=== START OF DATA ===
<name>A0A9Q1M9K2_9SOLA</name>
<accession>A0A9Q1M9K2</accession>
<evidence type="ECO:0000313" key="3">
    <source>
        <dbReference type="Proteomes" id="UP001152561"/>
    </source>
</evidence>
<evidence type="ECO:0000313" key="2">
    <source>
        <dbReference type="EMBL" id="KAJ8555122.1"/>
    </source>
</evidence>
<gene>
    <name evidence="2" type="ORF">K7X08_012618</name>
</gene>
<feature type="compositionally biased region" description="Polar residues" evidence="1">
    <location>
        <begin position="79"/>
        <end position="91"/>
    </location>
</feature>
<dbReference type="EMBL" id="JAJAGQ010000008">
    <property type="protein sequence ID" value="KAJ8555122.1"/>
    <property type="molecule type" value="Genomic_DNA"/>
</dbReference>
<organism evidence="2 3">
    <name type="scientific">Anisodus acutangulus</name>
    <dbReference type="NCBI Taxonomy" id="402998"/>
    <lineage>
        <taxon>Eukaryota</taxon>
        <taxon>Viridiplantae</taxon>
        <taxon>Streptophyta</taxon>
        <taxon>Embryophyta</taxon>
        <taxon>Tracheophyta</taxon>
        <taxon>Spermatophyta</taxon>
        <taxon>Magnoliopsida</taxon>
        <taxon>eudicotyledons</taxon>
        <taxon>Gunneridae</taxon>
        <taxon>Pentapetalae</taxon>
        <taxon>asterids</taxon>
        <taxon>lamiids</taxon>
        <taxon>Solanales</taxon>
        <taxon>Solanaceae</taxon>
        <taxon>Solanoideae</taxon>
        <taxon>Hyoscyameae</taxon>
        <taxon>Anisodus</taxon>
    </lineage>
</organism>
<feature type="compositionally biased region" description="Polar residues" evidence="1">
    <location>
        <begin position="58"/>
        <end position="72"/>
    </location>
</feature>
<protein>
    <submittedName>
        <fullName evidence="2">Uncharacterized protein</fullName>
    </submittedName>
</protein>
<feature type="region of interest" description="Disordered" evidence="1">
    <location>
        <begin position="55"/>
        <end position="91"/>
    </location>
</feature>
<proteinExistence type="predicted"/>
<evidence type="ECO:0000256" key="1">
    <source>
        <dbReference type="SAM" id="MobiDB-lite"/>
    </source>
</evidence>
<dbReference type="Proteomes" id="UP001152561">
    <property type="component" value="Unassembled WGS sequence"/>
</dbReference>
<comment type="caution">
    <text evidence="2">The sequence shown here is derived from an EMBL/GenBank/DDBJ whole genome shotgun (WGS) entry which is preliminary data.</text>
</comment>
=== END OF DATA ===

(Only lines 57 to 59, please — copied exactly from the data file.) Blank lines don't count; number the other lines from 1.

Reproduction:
        <fullName evidence="2">Uncharacterized protein</fullName>
    </submittedName>
</protein>